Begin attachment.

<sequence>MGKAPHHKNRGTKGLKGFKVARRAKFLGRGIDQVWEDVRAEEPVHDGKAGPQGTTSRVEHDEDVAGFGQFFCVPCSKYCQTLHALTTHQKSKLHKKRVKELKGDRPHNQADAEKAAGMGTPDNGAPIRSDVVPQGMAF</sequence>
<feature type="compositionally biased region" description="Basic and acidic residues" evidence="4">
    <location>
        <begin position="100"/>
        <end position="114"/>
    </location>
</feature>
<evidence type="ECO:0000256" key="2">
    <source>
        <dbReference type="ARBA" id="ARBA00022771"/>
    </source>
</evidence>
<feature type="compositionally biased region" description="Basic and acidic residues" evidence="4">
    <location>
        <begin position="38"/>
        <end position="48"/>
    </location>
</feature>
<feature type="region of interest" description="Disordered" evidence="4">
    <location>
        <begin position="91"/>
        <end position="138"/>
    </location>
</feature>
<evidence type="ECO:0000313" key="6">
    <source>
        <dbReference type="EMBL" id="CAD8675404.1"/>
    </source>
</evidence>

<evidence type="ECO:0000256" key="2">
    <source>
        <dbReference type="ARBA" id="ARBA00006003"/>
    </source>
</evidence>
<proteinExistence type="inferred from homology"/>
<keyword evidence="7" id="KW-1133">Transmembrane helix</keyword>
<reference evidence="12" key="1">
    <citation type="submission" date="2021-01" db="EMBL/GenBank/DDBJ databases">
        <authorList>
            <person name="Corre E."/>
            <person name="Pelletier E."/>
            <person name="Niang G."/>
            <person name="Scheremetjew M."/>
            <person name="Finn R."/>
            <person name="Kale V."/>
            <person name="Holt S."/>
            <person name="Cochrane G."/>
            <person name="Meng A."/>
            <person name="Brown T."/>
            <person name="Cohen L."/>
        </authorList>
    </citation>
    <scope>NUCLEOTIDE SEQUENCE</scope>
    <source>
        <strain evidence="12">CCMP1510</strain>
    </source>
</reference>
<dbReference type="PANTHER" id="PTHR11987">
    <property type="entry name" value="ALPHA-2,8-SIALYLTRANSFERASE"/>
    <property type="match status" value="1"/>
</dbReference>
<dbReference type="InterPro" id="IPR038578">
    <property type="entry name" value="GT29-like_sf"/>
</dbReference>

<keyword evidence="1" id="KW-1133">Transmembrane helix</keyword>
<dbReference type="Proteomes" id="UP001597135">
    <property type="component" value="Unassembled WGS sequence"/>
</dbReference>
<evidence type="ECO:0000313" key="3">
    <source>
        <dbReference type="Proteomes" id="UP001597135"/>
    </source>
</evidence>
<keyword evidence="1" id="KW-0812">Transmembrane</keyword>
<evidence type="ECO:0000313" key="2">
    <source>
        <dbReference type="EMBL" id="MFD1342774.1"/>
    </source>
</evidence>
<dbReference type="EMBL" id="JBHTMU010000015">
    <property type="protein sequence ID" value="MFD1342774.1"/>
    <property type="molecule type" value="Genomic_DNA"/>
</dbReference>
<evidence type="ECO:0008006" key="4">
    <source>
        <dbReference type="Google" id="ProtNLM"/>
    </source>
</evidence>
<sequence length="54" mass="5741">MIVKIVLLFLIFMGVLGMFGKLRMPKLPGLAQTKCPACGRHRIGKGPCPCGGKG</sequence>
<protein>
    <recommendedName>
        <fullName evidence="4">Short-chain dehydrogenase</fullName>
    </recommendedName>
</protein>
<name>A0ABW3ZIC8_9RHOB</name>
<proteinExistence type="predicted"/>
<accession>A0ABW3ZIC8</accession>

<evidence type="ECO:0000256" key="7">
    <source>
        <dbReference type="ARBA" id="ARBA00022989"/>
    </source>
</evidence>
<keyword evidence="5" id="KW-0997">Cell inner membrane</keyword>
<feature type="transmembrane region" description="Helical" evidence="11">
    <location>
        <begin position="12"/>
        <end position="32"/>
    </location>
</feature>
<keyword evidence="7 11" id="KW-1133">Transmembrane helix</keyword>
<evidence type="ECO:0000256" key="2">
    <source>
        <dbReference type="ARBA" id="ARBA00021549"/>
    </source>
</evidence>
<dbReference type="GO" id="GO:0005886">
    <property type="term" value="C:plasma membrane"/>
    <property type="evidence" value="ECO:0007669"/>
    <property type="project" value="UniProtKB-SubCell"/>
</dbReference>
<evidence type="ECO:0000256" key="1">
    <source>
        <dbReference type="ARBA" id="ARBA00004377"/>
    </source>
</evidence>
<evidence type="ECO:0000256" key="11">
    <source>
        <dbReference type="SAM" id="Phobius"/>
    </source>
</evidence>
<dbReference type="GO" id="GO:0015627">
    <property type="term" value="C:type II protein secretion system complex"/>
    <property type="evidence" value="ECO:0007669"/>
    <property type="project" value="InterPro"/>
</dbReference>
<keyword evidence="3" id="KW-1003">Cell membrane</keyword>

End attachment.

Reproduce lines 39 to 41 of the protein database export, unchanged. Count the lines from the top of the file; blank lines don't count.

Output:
        <authorList>
            <person name="Corre E."/>
            <person name="Pelletier E."/>